Lindsey pledge to
Wong calls Bronster'sBy Rick Daysog
kickback charge 'a lie,' while Lindsey
says removal attempts
Bishop Estate trustees Richard Wong and Lokelani Lindsey have vowed to fight Attorney General Margery Bronster's efforts to oust them from the board, calling her removal petition an attack on the trust.
Wong said he was upset with Bronster's allegation that he received a kickback from his brother-in-law Jeffrey Stone, saying it was defamatory.
"The suggestion that I took a kickback to perform my duties is a lie," Wong said. "It is a malicious attack on my honor . . . It is an attack on this institution's honor."
On Thursday, Bronster filed court papers targeting the removal of Wong, Lindsey and trustee Henry Peters, citing a pattern of mismanagement, self-dealing, cronyism and campaign finance abuses.
She raised the possibility that trustees may have conducted criminal acts.
According to Bronster, Wong and Peters received kickbacks when Stone and companies affiliated with him paid inflated prices to the two trustees in 1996 for their Makiki condominiums.
The state alleged that Stone bought the condominiums in exchange for favorable financing terms for the purchase by one of his partnerships of the 229-unit Kalele Kai condominium project in Hawaii Kai.
Philip Brown, Wong's attorney, said Wong recused himself from all estate decisions involving Kalele Kai. He also noted that the estate benefited from the partnership's acquisition of Kalele Kai, which had been financially troubled.
Peters also has denied wrongdoing.
Lindsey, meanwhile, characterized Bronster's removal petition as a political attack on the trust. Lindsey said she was outraged by Bronster's allegations that she mismanaged the estate-run Kamehameha Schools, and abused and intimidated teachers.
Kamehameha Schools improved dramatically under her stewardship, according to Lindsey.
"If my insistence that the school does everything it can do and should do for the children means that I have micromanaged . . . then I am guilty," Lindsey said.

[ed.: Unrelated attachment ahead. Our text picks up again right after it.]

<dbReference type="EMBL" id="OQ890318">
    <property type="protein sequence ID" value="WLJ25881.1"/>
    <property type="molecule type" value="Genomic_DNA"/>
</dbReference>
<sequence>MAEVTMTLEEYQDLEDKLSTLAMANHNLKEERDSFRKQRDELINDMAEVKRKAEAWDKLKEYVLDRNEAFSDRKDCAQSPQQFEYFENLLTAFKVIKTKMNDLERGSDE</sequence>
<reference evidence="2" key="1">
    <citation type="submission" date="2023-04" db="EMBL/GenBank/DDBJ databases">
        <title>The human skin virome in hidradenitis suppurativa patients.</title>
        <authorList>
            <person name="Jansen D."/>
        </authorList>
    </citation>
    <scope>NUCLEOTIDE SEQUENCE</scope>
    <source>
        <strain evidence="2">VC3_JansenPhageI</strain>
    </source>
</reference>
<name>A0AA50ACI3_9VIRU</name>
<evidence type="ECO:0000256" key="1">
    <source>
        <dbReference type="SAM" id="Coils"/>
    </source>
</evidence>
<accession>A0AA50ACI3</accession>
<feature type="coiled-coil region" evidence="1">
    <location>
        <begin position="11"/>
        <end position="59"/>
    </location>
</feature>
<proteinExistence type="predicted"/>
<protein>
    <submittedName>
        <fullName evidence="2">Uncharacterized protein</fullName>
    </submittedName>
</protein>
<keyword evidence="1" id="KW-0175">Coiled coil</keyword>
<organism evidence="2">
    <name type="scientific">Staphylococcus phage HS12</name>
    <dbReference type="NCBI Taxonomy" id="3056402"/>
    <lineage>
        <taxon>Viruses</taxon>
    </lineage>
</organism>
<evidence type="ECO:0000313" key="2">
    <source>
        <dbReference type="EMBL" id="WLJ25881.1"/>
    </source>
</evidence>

Kamehameha teachersBy Debra Barayuga
union files labor charges
vs. Bishop Estate
The attorney for the faculty union at Kamehameha Schools has filed three separate unfair labor practice charges against Kamehameha Schools Bishop Estate.
Dean Choy, attorney for the Kamehameha Schools Faculty Association, filed the charges with the local office of the National Labor Relations Board after the estate failed to respond to a deadline yesterday set by the association.
Teachers felt they had exhausted every means available and are saddened that they once again have had to turn to the labor relations board for relief for something as simple as letting them hold after-school meetings on campus, the attorney said.
"It's so blatantly illegal that teachers held hope that ultimately the trustees would listen to reason and legal precedence we cited showing it was illegal," Choy said.
Choy said the lack of response was the latest example of Bishop Estate trustees' adversarial attitude toward the teachers, even more so since the faculty association was certified by the labor relations board in March.
"We've been met with stonewalling -- no response, no credence to the points we tried to make," Choy said. "The message is clear. It's a backhanded way of showing what they think of the teachers' position and voice."
The faculty association had asked the estate to remedy what they considered punitive actions against faculty.
The charges include denying the faculty association use of meeting rooms on campus during after-school hours; eliminating a $1,700 stipend previously paid to grade-level chairmen for additional responsibilities beyond teaching; and distributing a new employee handbook that contained vague and ambiguous rules that could be open to interpretation and can subject employees to disciplinary action on a selective basis.
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